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An excerpt from www.HouseOfNames.com archives copyright 2000 - 2016


The ancient roots of the Eastwoit family name are in the Anglo-Saxon culture. The name Eastwoit comes from when the family lived to the east of a wood, or perhaps in an eastern wood. It may also be derived from one of several possible villages named Eastwood. There is an Eastwood in Yorkshire, and there may have been one in Essex as well. Further research revealed that the name is derived from the Old English words east (east) and wudu (wood), which continue to have the same meaning in Modern English.

Eastwoit Early Origins



The surname Eastwoit was first found in Cheshire where they held a family seat from early times.

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Eastwoit Spelling Variations


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Eastwoit Spelling Variations



One relatively recent invention that did much to standardize English spelling was the printing press. However, before its invention even the most literate people recorded their names according to sound rather than spelling. The spelling variations under which the name Eastwoit has appeared include Eastwood, Eastwoods, Estwoud, Estwude, Eastwude and many more.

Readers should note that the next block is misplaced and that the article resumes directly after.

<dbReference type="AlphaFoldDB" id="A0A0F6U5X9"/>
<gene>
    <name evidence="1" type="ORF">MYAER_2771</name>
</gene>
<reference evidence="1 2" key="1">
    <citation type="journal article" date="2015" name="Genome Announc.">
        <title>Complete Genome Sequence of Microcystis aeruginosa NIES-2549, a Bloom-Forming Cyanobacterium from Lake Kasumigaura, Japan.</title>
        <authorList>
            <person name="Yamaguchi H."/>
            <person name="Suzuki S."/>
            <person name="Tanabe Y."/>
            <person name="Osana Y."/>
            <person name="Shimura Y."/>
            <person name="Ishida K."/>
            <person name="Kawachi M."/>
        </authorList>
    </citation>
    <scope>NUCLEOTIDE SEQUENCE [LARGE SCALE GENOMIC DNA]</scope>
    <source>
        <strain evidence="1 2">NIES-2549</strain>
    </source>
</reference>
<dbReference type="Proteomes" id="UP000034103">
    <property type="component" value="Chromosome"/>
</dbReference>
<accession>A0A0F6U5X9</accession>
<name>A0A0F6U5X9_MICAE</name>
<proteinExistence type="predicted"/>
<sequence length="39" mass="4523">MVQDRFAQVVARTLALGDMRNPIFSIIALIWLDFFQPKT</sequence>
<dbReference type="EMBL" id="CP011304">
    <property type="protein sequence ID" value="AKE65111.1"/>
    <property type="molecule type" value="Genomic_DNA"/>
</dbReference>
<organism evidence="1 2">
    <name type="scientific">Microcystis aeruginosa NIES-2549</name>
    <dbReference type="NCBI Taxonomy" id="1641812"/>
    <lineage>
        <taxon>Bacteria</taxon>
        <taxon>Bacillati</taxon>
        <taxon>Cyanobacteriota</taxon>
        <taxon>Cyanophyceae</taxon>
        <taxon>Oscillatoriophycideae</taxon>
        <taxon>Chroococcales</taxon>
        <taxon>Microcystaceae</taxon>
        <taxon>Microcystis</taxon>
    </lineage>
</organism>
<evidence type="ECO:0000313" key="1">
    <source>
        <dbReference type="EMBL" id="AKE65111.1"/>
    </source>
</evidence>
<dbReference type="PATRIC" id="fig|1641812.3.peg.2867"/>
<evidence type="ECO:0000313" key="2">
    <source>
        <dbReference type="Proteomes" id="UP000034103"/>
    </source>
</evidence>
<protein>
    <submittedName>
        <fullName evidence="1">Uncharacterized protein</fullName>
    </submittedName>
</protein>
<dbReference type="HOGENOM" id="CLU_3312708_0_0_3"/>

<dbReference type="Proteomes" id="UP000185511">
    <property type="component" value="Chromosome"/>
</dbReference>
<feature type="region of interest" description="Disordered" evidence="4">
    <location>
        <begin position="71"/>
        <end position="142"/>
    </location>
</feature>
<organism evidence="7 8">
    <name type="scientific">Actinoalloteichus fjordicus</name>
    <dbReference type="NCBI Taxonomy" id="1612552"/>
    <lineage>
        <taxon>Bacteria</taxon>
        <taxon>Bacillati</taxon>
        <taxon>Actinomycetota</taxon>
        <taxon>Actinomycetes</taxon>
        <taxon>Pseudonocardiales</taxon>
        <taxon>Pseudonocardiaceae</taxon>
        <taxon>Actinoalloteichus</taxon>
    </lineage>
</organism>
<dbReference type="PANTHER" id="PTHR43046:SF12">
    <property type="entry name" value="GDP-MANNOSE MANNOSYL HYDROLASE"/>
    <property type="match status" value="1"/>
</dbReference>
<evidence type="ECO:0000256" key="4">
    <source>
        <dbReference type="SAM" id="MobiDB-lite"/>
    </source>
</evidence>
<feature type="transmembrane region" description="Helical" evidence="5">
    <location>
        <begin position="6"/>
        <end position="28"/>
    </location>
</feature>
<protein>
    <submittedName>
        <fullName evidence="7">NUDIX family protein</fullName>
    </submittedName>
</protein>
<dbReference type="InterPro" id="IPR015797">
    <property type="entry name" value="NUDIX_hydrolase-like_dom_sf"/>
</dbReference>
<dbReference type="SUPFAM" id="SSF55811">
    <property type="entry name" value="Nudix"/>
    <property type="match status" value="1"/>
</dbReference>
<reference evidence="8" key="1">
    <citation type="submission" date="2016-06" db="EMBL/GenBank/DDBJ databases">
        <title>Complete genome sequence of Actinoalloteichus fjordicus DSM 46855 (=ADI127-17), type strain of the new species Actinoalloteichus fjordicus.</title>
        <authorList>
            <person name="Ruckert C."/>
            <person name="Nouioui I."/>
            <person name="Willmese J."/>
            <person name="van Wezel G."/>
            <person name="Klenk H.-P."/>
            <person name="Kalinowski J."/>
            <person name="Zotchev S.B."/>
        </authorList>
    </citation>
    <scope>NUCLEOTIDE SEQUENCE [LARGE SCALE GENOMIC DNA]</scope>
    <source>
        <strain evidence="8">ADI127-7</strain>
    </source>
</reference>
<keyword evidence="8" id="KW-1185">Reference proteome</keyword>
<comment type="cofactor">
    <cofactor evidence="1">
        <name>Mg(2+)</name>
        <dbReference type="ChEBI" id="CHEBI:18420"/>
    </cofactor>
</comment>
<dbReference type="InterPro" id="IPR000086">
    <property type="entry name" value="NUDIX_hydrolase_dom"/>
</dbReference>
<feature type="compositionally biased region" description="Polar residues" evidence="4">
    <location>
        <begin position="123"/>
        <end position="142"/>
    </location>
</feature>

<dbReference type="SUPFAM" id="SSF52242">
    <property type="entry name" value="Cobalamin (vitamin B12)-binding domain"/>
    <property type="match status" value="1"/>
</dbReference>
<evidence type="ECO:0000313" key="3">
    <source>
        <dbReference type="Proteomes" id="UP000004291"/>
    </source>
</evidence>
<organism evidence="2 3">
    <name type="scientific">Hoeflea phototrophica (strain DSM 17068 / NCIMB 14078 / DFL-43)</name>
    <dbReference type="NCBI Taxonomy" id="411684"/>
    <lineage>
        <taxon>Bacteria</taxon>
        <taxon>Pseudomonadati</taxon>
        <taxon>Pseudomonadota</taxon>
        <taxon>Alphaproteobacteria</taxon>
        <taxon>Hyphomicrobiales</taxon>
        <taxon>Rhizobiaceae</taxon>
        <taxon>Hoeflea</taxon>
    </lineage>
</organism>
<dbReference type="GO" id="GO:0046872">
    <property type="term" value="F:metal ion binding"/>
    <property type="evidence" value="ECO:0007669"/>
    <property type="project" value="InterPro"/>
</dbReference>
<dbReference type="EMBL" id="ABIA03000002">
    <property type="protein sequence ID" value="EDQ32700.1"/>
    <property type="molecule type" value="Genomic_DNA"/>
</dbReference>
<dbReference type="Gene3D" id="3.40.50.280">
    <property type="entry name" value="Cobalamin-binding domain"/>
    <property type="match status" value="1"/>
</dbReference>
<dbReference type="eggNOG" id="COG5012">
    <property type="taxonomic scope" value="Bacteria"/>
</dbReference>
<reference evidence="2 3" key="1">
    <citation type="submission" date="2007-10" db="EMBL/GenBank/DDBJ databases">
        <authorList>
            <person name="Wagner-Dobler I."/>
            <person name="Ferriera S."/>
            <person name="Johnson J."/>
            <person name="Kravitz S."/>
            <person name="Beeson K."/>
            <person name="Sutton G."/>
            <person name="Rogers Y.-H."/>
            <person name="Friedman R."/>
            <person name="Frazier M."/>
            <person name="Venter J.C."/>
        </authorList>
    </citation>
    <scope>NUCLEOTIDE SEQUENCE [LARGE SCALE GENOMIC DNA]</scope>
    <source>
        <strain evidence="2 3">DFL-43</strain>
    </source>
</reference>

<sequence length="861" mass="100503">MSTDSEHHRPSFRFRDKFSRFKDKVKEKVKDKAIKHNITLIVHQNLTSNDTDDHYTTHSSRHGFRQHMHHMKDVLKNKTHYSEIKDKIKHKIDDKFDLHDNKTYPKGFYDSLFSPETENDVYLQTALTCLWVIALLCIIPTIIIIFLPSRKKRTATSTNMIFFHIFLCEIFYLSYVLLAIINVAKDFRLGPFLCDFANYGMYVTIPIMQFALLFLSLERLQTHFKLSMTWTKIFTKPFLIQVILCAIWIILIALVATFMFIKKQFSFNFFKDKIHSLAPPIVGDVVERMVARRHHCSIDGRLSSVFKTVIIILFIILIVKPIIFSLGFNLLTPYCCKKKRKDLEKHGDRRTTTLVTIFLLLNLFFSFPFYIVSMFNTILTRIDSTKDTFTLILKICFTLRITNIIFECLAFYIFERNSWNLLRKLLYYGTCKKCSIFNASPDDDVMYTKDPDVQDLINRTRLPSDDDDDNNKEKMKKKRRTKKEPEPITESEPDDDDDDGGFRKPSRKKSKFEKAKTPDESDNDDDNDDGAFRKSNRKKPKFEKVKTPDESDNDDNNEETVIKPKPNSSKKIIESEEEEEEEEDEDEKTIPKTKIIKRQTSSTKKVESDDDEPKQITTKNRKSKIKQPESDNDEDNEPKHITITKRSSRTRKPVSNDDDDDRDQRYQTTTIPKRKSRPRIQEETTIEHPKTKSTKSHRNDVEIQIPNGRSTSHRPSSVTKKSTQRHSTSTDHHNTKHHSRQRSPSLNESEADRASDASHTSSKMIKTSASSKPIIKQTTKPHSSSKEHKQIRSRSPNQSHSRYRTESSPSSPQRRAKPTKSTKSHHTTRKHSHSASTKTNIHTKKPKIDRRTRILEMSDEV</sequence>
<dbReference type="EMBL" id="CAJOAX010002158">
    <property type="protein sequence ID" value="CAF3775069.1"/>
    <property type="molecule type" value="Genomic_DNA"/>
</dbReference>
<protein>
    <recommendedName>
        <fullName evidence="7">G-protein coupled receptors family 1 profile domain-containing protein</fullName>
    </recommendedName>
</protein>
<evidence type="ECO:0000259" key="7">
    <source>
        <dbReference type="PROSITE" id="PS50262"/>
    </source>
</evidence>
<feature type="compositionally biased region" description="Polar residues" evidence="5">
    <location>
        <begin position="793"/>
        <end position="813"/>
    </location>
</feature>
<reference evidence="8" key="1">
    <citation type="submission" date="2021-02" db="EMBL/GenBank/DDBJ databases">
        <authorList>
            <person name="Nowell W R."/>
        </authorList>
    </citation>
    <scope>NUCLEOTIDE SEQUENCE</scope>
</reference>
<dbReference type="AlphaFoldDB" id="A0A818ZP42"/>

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Eastwoit Early History


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Eastwoit Early History



This web page shows only a small excerpt of our Eastwoit research. Another 199 words (14 lines of text) covering the years 1221, 1279, 1339 and 1658 are included under the topic Early Eastwoit History in all our PDF Extended History products and printed products wherever possible.